5 scary things about becoming minimal

scary-things

Although minimalism is gaining popularity, it still feels like a huge leap away in my world. I’m nowhere near living the minimal lifestyle that I admire in some of the books and blogs I read, but to go much further than I am now, I would have to make some changes that might be uncomfortable.

Here are some of the things that scare me about becoming minimal:

1. I won’t fit in

I’ve always felt socially awkward, but peer pressure doesn’t impact me like it used to and I like being different most of the time, so I’m not sure why fitting in with those around me matters at this point in my life as I make changes from the norm. But it does.

The last thing I want is to remove myself from the people around us. Family and friends are important to me, so I want to be careful about excluding myself from traditions that don’t always agree with what I’m trying to achieve. I’ve participated in many holiday gift exchanges to avoid looking like a Scrooge and bought fundraising items I didn’t need for the sake of being supportive. I know there are other ways to nurture these relationships, so that should be my focus instead.

Also, the more I recycle, the harder it is to watch recyclables be thrown away. I sometimes sneak two-liter bottles out of the garbage after a potluck or take disposable containers home from fast food restaurants to recycle. I’ve taken my own container to the donut shop to avoid coming home with a greasy box that can’t be recycled. This embarrasses my family and sometimes me depending on how brave I feel at the moment.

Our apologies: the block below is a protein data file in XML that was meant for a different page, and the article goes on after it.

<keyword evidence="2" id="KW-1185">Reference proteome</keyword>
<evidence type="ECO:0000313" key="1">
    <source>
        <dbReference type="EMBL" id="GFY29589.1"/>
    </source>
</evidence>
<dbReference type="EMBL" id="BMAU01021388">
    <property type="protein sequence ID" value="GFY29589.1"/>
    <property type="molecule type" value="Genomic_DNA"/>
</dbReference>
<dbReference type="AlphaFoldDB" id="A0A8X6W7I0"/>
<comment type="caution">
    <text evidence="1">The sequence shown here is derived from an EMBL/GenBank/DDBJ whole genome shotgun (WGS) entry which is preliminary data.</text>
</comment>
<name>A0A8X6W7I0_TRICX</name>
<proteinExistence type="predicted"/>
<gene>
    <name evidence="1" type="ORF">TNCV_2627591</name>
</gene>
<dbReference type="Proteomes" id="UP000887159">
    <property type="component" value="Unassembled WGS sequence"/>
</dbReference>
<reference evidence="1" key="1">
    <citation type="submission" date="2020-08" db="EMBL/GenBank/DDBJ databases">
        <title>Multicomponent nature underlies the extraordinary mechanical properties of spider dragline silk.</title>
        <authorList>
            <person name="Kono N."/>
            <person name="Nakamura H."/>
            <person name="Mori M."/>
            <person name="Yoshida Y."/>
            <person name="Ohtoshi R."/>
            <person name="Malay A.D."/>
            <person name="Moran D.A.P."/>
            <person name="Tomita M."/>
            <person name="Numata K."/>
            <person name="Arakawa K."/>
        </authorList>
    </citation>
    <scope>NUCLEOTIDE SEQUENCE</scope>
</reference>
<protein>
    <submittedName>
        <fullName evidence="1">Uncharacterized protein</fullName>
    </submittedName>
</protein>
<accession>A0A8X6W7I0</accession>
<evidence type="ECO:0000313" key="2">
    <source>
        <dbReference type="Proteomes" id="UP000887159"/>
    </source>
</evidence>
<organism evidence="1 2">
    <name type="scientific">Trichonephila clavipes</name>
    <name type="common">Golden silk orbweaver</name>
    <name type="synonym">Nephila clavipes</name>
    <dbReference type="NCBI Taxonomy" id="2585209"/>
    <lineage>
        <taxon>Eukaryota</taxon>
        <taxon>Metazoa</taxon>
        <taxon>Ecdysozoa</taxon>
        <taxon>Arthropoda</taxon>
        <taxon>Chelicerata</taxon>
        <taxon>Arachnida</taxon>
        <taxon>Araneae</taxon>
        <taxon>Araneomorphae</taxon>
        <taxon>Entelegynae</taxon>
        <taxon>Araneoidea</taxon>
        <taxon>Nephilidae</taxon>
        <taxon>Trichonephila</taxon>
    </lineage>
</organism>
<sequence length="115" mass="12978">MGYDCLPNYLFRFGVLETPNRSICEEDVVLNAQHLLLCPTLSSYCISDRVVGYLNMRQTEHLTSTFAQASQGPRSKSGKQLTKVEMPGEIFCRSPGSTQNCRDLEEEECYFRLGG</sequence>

So how do I stay true to my beliefs without being considered rude or strange? I’m not sure yet but I realize I’m not being true to myself each time I go along with something just to blend in, so maybe that’s a start.

2. My kids won’t fit in

Nothing makes you more aware of all your quirky habits than parenthood. There are measurable milestones at every stage of your child’s life that make you question if your household is normal. I think everyone can relate to feeling left out, but it’s definitely a feeling we try to protect our kids from.

It’s easy to believe that fitting in requires stuff, like the right kind of clothes, the latest electronics, or the season’s hottest toys. Kids tend to want what their friends have, so efforts to instill minimal habits can be met with a lot of resistance at almost any age.

I try to encourage minimal habits by example and give my kids freedom to make their own choices when possible, at least in theory. It’s easier said than done! Imposing my idealistic view of how things should be is a certain guarantee that the opposite will happen, especially with my daughter : ) The goal is to not make my kids resentful of a lifestyle I want to encourage.